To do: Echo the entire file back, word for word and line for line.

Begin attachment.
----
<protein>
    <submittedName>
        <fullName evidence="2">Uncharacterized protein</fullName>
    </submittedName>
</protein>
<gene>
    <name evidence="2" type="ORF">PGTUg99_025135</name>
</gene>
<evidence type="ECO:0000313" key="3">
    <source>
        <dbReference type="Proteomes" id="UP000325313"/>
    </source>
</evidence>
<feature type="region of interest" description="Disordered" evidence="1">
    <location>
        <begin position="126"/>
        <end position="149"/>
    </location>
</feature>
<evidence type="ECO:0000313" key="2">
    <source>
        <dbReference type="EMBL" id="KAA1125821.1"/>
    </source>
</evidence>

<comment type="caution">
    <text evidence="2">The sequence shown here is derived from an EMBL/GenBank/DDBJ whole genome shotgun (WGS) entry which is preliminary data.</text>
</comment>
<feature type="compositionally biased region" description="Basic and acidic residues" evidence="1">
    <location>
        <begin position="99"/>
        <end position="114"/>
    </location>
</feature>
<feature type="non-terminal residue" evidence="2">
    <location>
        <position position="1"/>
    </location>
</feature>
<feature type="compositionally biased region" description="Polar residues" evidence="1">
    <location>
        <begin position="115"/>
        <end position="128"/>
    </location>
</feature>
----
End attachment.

<protein>
    <submittedName>
        <fullName evidence="2">Uncharacterized protein</fullName>
    </submittedName>
</protein>
<gene>
    <name evidence="2" type="ORF">PGTUg99_025135</name>
</gene>
<evidence type="ECO:0000313" key="3">
    <source>
        <dbReference type="Proteomes" id="UP000325313"/>
    </source>
</evidence>
<feature type="region of interest" description="Disordered" evidence="1">
    <location>
        <begin position="126"/>
        <end position="149"/>
    </location>
</feature>
<evidence type="ECO:0000313" key="2">
    <source>
        <dbReference type="EMBL" id="KAA1125821.1"/>
    </source>
</evidence>

<comment type="caution">
    <text evidence="2">The sequence shown here is derived from an EMBL/GenBank/DDBJ whole genome shotgun (WGS) entry which is preliminary data.</text>
</comment>
<feature type="compositionally biased region" description="Basic and acidic residues" evidence="1">
    <location>
        <begin position="99"/>
        <end position="114"/>
    </location>
</feature>
<feature type="non-terminal residue" evidence="2">
    <location>
        <position position="1"/>
    </location>
</feature>
<feature type="compositionally biased region" description="Polar residues" evidence="1">
    <location>
        <begin position="115"/>
        <end position="128"/>
    </location>
</feature>